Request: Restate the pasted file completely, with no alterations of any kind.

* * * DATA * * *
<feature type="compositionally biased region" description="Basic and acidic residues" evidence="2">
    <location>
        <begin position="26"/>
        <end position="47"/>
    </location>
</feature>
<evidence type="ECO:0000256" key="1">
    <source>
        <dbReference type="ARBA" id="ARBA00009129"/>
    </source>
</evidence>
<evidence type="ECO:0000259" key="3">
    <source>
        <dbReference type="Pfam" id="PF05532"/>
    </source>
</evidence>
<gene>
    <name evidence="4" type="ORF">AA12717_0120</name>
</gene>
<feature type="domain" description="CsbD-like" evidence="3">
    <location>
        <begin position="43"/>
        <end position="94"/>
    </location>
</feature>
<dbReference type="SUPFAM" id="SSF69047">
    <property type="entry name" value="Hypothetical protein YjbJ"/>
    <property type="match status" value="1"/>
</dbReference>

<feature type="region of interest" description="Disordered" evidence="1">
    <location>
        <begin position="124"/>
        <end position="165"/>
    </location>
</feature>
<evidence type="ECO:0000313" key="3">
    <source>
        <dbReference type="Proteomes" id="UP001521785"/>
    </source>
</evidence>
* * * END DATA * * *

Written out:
<feature type="compositionally biased region" description="Basic and acidic residues" evidence="2">
    <location>
        <begin position="26"/>
        <end position="47"/>
    </location>
</feature>
<evidence type="ECO:0000256" key="1">
    <source>
        <dbReference type="ARBA" id="ARBA00009129"/>
    </source>
</evidence>
<evidence type="ECO:0000259" key="3">
    <source>
        <dbReference type="Pfam" id="PF05532"/>
    </source>
</evidence>
<gene>
    <name evidence="4" type="ORF">AA12717_0120</name>
</gene>
<feature type="domain" description="CsbD-like" evidence="3">
    <location>
        <begin position="43"/>
        <end position="94"/>
    </location>
</feature>
<dbReference type="SUPFAM" id="SSF69047">
    <property type="entry name" value="Hypothetical protein YjbJ"/>
    <property type="match status" value="1"/>
</dbReference>

<feature type="region of interest" description="Disordered" evidence="1">
    <location>
        <begin position="124"/>
        <end position="165"/>
    </location>
</feature>
<evidence type="ECO:0000313" key="3">
    <source>
        <dbReference type="Proteomes" id="UP001521785"/>
    </source>
</evidence>